“And he left his garment in her hand, and fled, and got him out” Genesis 39:12 KJV

“And he left his garment in her hand and fled, and went outside. Genesis 39:12 NASB

One of the greatest moments in a life filled with great deeds, was the hour when, faced with overwhelming temptation, Joseph fled. He faced a seductive woman and made a crucial choice – He chose to love his reputation rather than lose his character. To his eternal credit, he ran from the adulteress woman.

The enemy had carefully sculpted the temptation. Away from any support in a foreign land, having endured the bitter reality of rejection, in a place where no family or friends could view his weakness, the temptation presented itself. Acceptance rather than rejection; flattery instead of frowns; pleasure instead of the servitude of slavery – all were offered. And to compound the trial, it was “day by day” (Gen 39:10), persistent.

But Joseph stood the test and fled. Had he not removed himself from the scene, his fall would have negated all divine purposes for his life. He stood the test and went on to great things in God’s time.

But, once again, the Lord Jesus is greater than the best of men at their best moments. He likewise encountered immoral women. John tells us of the two encounters, the woman at the well (John 4) and the woman brought by the leaders (John 8). In both instances the Lord Jesus did not have to flee but cleansed and changed the women.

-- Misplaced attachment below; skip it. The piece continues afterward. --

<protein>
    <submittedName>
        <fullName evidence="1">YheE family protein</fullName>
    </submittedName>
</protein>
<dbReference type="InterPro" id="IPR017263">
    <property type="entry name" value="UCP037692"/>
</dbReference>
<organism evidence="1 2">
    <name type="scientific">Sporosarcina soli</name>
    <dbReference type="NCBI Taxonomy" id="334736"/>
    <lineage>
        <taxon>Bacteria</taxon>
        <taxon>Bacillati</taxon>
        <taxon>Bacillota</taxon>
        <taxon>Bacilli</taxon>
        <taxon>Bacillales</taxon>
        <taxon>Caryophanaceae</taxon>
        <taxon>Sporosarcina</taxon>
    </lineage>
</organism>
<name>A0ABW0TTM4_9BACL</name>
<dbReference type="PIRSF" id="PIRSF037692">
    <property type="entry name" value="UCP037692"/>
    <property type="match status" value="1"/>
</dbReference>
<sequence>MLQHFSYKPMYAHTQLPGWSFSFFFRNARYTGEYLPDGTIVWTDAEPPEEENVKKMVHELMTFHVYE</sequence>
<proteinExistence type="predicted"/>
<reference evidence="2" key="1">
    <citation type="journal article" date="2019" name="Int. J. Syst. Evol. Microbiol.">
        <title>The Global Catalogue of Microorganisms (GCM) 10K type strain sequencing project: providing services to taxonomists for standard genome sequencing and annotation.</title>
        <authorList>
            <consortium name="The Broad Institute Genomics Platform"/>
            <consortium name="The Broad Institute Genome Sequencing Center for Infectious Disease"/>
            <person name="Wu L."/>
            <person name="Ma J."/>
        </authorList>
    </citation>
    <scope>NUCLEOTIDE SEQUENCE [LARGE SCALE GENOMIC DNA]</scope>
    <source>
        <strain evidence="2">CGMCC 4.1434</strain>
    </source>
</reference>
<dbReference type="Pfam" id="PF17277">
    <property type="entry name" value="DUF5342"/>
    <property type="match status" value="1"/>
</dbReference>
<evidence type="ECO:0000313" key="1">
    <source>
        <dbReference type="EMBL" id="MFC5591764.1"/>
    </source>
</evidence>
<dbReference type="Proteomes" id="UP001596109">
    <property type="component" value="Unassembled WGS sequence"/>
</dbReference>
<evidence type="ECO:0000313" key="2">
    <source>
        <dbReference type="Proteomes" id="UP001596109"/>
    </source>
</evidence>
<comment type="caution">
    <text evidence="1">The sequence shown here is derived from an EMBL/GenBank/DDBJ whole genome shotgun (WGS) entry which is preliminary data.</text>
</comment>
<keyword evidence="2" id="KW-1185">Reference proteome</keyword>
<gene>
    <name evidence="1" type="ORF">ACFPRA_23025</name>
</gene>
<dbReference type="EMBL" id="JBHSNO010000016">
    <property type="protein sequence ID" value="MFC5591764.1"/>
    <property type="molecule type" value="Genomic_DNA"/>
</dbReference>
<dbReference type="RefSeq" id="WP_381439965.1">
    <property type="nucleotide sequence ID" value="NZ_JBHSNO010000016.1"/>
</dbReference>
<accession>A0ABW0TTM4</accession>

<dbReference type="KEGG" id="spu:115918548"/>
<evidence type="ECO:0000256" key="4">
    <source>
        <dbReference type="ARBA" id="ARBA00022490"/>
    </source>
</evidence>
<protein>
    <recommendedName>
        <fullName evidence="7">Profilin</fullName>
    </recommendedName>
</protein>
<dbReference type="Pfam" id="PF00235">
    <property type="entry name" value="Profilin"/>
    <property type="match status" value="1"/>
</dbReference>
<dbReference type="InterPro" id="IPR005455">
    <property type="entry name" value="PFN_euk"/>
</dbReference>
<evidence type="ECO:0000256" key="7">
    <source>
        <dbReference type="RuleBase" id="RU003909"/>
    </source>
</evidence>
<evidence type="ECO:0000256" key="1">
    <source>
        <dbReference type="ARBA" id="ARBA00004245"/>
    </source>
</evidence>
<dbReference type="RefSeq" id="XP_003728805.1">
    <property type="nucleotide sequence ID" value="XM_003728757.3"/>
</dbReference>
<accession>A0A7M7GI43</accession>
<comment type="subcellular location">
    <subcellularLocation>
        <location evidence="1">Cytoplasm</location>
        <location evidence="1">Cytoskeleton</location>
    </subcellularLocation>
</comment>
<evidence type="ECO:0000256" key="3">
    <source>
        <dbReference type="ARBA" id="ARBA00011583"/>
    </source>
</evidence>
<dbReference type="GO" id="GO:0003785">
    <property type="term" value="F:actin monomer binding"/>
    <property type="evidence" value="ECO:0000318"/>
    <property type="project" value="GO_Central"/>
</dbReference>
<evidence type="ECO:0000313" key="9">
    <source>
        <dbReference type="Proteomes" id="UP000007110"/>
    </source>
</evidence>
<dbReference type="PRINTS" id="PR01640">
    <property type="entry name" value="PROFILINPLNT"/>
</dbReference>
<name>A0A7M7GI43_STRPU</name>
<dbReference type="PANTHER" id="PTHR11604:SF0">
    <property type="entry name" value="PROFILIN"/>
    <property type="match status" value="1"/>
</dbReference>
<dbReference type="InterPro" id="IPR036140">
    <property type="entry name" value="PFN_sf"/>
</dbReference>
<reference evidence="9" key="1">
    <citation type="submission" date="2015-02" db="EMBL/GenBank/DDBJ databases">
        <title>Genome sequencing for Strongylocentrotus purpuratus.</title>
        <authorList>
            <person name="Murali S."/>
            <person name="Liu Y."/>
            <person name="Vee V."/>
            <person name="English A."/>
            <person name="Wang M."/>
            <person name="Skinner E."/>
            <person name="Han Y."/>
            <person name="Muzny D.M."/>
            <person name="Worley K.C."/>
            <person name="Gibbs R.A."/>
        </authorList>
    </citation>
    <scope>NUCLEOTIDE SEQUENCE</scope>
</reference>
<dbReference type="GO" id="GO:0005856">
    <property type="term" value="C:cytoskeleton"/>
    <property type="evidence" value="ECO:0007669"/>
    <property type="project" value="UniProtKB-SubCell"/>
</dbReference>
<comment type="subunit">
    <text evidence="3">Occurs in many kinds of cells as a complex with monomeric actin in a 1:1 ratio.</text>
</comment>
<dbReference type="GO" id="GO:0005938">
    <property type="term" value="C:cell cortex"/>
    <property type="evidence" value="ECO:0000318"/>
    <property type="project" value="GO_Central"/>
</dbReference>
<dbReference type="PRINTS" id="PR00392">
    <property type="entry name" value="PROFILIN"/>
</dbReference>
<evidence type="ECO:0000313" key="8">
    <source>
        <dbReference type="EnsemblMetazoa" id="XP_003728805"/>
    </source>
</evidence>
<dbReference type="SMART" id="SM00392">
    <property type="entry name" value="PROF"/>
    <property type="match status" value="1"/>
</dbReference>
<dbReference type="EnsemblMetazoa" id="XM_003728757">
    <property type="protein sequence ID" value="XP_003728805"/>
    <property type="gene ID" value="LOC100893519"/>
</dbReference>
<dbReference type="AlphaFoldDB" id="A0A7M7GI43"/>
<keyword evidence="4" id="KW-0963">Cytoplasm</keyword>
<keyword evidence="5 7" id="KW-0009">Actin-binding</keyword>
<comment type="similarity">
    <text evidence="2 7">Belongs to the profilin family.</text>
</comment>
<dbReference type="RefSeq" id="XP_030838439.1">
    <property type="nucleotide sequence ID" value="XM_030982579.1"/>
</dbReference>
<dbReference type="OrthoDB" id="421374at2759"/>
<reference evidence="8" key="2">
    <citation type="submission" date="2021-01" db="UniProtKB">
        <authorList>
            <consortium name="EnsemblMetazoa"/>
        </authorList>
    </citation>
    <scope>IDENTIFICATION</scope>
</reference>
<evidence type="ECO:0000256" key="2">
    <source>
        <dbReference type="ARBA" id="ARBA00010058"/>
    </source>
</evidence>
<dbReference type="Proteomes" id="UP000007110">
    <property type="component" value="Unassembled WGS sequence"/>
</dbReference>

Consider just John 8 and the events which unfolded there. Here was a woman in an illicit relationship. Her sin was blatant and open for all to see. With callous and unfeeling hearts, the Pharisees paraded her publicly as a test case to stumble this itinerant teacher Who was challenging their place and popularity.

With consummate skill, the Lord Jesus faced His opponents. In their midst, bathed in shame, stood a woman, guilty and condemned by the law of Moses. He stooped and wrote on the ground twice. What did He write? Was it the law of Moses? Was it that God desired right motives? We are not told. But it afforded time for the words which He spoke, “He that is without sin among you, let him first cast a stone at her” (John 8:7), to penetrate their hard consciences.

As a result, we read that they went out one by one. Each man had to leave the penetrating and searching light of truth; each man except One. He could stand there with no qualm of conscience to condemn. Joseph fled from the woman because of His character; the Pharisees had to leave the woman because of their consciences; the Lord Jesus stood because of Impeccability. But He not only stood when others fled or left, He was able to cleanse and change the woman. What must have been her wonder when she heard from His lips, “Neither do I condemn thee. Go and sin no more” (John 8:11)!

We stood condemned by the light of His holiness and have heard the same sentence of grace from His lips: ‘neither do I condemn thee.’ Should our wonder and worship be any less?

Consider:

This is the only time recorded that the Lord Jesus “wrote” anything. Most of the great men of history have left us their writings (Plato, Aristotle, etc).

Is there an intended contrast of His finger writing in the ground, with the finger of God which penned the law?